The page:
For more information about eye conditions, special tests and general eye health, visit the American Academy of Ophthalmology website.
Eye injuries are common and can lead to vision loss or even blindness.
Learn about eye injuries
- What is it?
- Risk factors
Eye injuries are common and can cause anything from minor scratches to the cornea to vision loss or even blindness. Even if you think an injury is minor or are unsure you have an eye injury, it’s best to get checked out by your eye doctor. In general, anything other than small scratches or grit in the eye may be potentially serious.
Signs of a potentially serious eye injury are:
Common causes of eye injuries are:
You may be more at risk of getting any eye injury if you:
What happened to your eye will determine what tests a doctor uses to make a diagnosis. First, your doctor will need to know exactly what happened to your eye. This will help him or her decide what diagnostic tests to use.
Below are some of the tests an eye doctor may use to make a diagnosis of an eye injury.
Visual acuity test
This test helps your eye doctor see if you’ve had any changes in your vision. You’ll be asked to look at an eye chart with different sizes of letters on it. Your doctor will test one eye at a time, with the other eye covered.
A slit lamp allows your eye doctor to view different parts of your eye up close to see if there are any problems. This device is called a “slit lamp” because it uses a bright line of light to illuminate the different parts of your eye.
Your doctor will perform a retinal exam to look for damage in the back part of the eye. Eye drops will be placed into the eyes to widen the pupils. Your doctor will then use a device called an ophthalmoscope to get a good look at your retina.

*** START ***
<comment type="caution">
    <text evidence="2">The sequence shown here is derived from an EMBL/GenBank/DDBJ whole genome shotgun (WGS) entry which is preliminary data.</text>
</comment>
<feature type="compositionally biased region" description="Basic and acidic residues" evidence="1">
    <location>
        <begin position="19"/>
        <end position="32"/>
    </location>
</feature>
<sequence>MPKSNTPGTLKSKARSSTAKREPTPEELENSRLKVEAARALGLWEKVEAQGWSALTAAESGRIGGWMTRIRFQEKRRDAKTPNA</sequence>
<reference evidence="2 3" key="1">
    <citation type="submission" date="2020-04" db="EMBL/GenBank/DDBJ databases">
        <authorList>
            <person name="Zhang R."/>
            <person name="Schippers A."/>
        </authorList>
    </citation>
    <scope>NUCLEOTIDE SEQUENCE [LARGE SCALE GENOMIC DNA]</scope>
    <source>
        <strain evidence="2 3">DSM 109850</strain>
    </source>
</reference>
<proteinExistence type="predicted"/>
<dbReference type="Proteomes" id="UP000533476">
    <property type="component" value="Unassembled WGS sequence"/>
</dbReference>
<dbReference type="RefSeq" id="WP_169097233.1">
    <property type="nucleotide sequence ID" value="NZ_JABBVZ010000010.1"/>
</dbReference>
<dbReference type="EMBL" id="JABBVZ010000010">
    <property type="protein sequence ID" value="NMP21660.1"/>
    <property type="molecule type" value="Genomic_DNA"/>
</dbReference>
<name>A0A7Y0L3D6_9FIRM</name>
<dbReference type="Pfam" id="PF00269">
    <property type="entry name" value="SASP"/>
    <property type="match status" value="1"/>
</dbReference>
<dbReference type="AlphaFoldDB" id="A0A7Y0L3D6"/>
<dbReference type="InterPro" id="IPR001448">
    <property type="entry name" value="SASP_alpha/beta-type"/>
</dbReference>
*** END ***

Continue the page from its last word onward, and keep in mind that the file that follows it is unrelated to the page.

Fluorescein eye stain test
This test is used to see if you have any scratches on your cornea. Your eye doctor will put drops of a dark orange dye called fluorescein in your affected eye. He or she will then shine a special blue light into your eye. Any areas that are damaged will appear green.
In some cases, your doctor may order an X-ray. This will help him or her to see if you have a fracture in your eye bone, or if there are any foreign objects inside your eye.
If your eye doctor cannot see into the back of the eye, he or she may also order an ultrasound. This test uses high-frequency sound waves to create a picture of structures in the back of the eye.
How your eye injury is treated depends on what the injury is and how severe it is. Below are some general guidelines.
Eye Scratches & Corneal Abrasions
Most eye scratches and corneal abrasions are minor and will heal on their own within a few days to a week. Still, if you’ve scratched your eye, it’s a good idea to see your eye doctor. If you’re in a lot of pain or are having difficulty seeing, it is important to have the eye assessed quickly
Treatments you may be prescribed by your eye doctor include:
• Antibiotic eye drops or ointment to treat infection
• Steroid eye drops to treat inflammation
• Eye drops to lubricate your eyes.
Small Particles in the Eye
Our eyes are good at flushing natural particles like sand or dirt out through tears and blinking. This is usually not an emergency. Man-made particles like metal or glass, however, may be cause for concern. These kinds of particles can stick in the eye and create lasting irritation.
Whatever the particle, if you continue to feel like there’s something in your eye, see your eye doctor or go to your nearest emergency room.
General tips for dealing with particles in your eye:
- Do not rub your eye
- Try to allow your natural tears to flush out the particle; try blinking several times
- Use saline solution or tap water to flush out your eye
Getting Hit in the Eye
- General tips for managing a blow to your eye:
- Do not put any pressure on your eye
- Apply a cold compress GENTLY to help reduce pain and swelling
Eye Cut or Puncture
If your eye has been cut or punctured, see your eye doctor or get medical attention right away.
Carefully place a protective shield over the eye (e.g., bottom of a paper cup taped to the skin around your eye); be careful not to press the shield directly against the eye
DO NOT do any of the following:
- Rub your eye or apply pressure to it
- Rinse your eye with water
- Try to remove any objects that are in your eye
- Take aspirin, ibuprofen, naproxen or other non-steroidal anti-inflammatory medications as these may cause you to bleed more
Splashes/Chemical Burns in the Eye
If any chemicals get splashed in your eye or you suffer a chemical burn in your eye, follow these steps:
- Immediately flush your eye with lots of clean water
- Get emergency medical help right away
- Try to find out the name of the chemical—this will help the doctor know how to treat your eye